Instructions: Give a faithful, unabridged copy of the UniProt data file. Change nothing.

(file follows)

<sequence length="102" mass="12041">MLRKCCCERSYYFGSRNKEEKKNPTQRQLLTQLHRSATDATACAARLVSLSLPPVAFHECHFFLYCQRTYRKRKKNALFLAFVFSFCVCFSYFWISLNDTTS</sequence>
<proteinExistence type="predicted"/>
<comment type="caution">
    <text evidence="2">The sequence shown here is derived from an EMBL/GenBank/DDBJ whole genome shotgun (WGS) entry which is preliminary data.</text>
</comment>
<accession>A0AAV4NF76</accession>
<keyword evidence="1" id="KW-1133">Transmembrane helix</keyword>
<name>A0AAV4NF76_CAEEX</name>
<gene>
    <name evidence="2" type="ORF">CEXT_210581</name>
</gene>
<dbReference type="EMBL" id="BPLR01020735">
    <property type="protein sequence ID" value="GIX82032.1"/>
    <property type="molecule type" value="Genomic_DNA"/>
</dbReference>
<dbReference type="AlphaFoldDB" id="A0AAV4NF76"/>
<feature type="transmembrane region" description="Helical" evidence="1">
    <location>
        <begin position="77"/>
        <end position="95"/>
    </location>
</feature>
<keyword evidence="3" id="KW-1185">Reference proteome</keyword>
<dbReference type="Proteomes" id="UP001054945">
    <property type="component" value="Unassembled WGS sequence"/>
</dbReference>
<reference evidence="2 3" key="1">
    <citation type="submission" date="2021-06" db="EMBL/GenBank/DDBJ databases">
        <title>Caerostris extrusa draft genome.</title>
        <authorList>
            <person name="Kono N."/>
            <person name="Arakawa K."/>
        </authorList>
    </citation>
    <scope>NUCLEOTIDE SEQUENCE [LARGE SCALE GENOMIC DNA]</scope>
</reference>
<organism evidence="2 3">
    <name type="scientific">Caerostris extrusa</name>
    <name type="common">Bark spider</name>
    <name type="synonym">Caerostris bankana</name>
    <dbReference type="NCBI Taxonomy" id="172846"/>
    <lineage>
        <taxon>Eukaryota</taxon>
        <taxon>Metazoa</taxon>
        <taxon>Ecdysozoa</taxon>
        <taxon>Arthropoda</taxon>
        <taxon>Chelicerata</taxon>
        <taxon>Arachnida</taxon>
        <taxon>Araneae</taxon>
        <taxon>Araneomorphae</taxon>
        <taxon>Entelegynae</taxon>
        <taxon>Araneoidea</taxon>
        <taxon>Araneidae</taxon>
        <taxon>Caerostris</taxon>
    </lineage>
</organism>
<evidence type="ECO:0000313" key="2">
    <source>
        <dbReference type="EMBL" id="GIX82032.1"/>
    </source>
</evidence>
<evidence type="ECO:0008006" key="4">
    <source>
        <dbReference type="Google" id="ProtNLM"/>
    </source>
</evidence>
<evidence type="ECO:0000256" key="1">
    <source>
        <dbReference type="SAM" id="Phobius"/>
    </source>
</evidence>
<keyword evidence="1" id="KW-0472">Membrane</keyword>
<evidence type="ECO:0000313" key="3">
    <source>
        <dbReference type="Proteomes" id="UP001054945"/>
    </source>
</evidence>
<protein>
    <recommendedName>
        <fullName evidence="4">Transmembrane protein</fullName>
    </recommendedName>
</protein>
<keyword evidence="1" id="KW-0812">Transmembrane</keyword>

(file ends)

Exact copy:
<sequence length="102" mass="12041">MLRKCCCERSYYFGSRNKEEKKNPTQRQLLTQLHRSATDATACAARLVSLSLPPVAFHECHFFLYCQRTYRKRKKNALFLAFVFSFCVCFSYFWISLNDTTS</sequence>
<proteinExistence type="predicted"/>
<comment type="caution">
    <text evidence="2">The sequence shown here is derived from an EMBL/GenBank/DDBJ whole genome shotgun (WGS) entry which is preliminary data.</text>
</comment>
<accession>A0AAV4NF76</accession>
<keyword evidence="1" id="KW-1133">Transmembrane helix</keyword>
<name>A0AAV4NF76_CAEEX</name>
<gene>
    <name evidence="2" type="ORF">CEXT_210581</name>
</gene>
<dbReference type="EMBL" id="BPLR01020735">
    <property type="protein sequence ID" value="GIX82032.1"/>
    <property type="molecule type" value="Genomic_DNA"/>
</dbReference>
<dbReference type="AlphaFoldDB" id="A0AAV4NF76"/>
<feature type="transmembrane region" description="Helical" evidence="1">
    <location>
        <begin position="77"/>
        <end position="95"/>
    </location>
</feature>
<keyword evidence="3" id="KW-1185">Reference proteome</keyword>
<dbReference type="Proteomes" id="UP001054945">
    <property type="component" value="Unassembled WGS sequence"/>
</dbReference>
<reference evidence="2 3" key="1">
    <citation type="submission" date="2021-06" db="EMBL/GenBank/DDBJ databases">
        <title>Caerostris extrusa draft genome.</title>
        <authorList>
            <person name="Kono N."/>
            <person name="Arakawa K."/>
        </authorList>
    </citation>
    <scope>NUCLEOTIDE SEQUENCE [LARGE SCALE GENOMIC DNA]</scope>
</reference>
<organism evidence="2 3">
    <name type="scientific">Caerostris extrusa</name>
    <name type="common">Bark spider</name>
    <name type="synonym">Caerostris bankana</name>
    <dbReference type="NCBI Taxonomy" id="172846"/>
    <lineage>
        <taxon>Eukaryota</taxon>
        <taxon>Metazoa</taxon>
        <taxon>Ecdysozoa</taxon>
        <taxon>Arthropoda</taxon>
        <taxon>Chelicerata</taxon>
        <taxon>Arachnida</taxon>
        <taxon>Araneae</taxon>
        <taxon>Araneomorphae</taxon>
        <taxon>Entelegynae</taxon>
        <taxon>Araneoidea</taxon>
        <taxon>Araneidae</taxon>
        <taxon>Caerostris</taxon>
    </lineage>
</organism>
<evidence type="ECO:0000313" key="2">
    <source>
        <dbReference type="EMBL" id="GIX82032.1"/>
    </source>
</evidence>
<evidence type="ECO:0008006" key="4">
    <source>
        <dbReference type="Google" id="ProtNLM"/>
    </source>
</evidence>
<evidence type="ECO:0000256" key="1">
    <source>
        <dbReference type="SAM" id="Phobius"/>
    </source>
</evidence>
<keyword evidence="1" id="KW-0472">Membrane</keyword>
<evidence type="ECO:0000313" key="3">
    <source>
        <dbReference type="Proteomes" id="UP001054945"/>
    </source>
</evidence>
<protein>
    <recommendedName>
        <fullName evidence="4">Transmembrane protein</fullName>
    </recommendedName>
</protein>
<keyword evidence="1" id="KW-0812">Transmembrane</keyword>